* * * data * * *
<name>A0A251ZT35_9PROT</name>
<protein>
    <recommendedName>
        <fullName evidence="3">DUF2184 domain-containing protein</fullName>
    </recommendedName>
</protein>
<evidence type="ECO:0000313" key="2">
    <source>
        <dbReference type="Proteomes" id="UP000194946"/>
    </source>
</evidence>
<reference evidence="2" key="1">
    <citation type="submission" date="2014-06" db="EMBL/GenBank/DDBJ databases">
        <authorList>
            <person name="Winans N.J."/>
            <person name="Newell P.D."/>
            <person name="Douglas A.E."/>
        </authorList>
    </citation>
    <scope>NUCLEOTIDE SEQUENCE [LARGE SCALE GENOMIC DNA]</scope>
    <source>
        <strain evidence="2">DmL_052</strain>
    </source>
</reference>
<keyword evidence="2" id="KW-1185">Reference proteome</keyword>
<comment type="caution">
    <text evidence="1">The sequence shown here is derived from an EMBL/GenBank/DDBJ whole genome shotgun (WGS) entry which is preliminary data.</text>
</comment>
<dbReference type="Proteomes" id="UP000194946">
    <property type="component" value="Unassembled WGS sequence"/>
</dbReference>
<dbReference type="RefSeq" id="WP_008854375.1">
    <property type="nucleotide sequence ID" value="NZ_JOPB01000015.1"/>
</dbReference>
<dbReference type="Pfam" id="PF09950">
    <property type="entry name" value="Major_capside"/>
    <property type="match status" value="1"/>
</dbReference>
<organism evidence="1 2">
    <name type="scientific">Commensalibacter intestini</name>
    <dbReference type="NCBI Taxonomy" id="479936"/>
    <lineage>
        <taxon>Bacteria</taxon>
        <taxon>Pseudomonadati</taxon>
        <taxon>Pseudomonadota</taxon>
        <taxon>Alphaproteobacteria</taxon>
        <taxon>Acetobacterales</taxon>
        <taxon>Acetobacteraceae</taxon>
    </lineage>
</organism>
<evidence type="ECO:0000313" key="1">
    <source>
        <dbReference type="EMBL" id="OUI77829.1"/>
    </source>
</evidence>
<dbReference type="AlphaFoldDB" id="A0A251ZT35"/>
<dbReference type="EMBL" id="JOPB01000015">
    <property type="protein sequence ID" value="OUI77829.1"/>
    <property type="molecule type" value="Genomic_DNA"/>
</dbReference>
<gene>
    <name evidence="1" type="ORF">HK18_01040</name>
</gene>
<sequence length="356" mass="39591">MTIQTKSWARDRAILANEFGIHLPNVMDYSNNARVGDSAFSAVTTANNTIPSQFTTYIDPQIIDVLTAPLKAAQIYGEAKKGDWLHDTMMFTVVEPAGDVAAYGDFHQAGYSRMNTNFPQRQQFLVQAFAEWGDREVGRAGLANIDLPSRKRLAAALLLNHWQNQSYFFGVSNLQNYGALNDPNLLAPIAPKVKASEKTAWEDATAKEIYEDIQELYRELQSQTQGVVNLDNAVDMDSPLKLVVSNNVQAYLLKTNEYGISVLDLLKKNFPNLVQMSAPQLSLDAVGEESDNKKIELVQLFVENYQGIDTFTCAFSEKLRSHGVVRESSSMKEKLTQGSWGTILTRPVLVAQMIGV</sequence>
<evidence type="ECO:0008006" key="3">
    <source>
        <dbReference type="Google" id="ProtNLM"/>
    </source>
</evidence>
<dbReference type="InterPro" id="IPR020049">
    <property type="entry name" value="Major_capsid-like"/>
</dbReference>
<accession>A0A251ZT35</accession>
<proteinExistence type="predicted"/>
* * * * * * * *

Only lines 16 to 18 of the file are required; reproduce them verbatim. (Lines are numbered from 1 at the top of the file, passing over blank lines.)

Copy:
            <person name="Newell P.D."/>
            <person name="Douglas A.E."/>
        </authorList>